Agents of change
Released: June 14, 2013
Scientists used EMSL’s nano-DESI and mass spectrometry capabilities to analyze the molecular composition of atmospheric organic aerosols, or OA, and uncovered a new method for investigating OA that may lead to more precise climate models.
Released: May 28, 2013
As part of a study, reported in PNAS, to better understand how to tailor micelles—whose applications range from oil recovery to drug delivery—the first high-resolution view of micellar bundles formed from a solution of wormlike micelles was made possible by EMSL.
Released: May 23, 2013
Bacteria can move electrons at least half a millimeter across a scaffolding made by themselves, of themselves, even under starving conditions—this new finding by EMSL staff and users challenges conventional wisdom.
Go with the flow
Released: May 16, 2013
Scientifically, simply “going with the flow” can have great implications. In natural porous media, such as soils, subsoil vadose zones, and aquifer systems, accurately simulating detailed flow velocity fields can elucidate a multitude of macroscopic phenomena.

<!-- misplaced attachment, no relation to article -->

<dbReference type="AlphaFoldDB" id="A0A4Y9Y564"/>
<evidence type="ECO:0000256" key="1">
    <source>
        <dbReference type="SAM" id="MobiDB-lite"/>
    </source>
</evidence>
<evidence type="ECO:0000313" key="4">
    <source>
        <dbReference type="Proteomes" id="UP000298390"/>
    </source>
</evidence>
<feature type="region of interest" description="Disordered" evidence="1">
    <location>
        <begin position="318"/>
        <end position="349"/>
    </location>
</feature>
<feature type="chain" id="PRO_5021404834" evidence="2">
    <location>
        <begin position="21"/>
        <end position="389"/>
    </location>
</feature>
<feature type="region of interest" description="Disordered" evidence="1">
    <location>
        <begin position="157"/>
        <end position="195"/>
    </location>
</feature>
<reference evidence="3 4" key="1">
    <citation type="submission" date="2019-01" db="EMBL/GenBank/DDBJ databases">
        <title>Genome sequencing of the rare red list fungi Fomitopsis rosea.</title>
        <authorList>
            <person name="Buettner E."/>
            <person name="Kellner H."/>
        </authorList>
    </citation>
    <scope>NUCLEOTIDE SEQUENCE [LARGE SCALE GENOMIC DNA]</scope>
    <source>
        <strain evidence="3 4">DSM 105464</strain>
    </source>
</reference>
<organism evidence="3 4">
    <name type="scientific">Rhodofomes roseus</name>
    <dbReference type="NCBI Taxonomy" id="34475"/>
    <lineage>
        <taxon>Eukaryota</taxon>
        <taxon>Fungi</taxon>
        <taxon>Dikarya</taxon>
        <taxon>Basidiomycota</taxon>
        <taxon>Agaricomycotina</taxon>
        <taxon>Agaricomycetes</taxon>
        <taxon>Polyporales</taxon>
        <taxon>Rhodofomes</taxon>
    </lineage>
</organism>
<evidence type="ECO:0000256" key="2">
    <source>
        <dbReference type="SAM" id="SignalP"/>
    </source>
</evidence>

Rods and rosettes
Released: April 16, 2013
A study that revealed new details about the geochemistry of scCO2 underground storage, made possible with EMSL’s helium ion microscope, is featured on the April 2013 cover of Microscopy and Microanalysis.
From clusters to clouds
Released: April 09, 2013
With EMSL’s mass spectrometry capabilities, scientists examined and modeled kinetics and energetics of clusters that may serve as precursors to atmospheric new particle formation. Their discoveries may improve the accuracy of existing atmospheric models.
Breaking down the bubbly
Released: March 20, 2013
EMSL's Microfabrication and Subsurface Flow and Transport capabilities helped scientists model how mobile bubbles in reservoir storage conditions create a flow barrier from exsolved carbon dioxide, which shows promise for future geological sequestration.
A steel trap
Released: March 05, 2013
Scientists using various analysis tools at EMSL to examine and quantify complex nanoclusters within oxide dispersion strengthened steels have a new view of how these metal materials display resistance and stability under a range of irradiation conditions.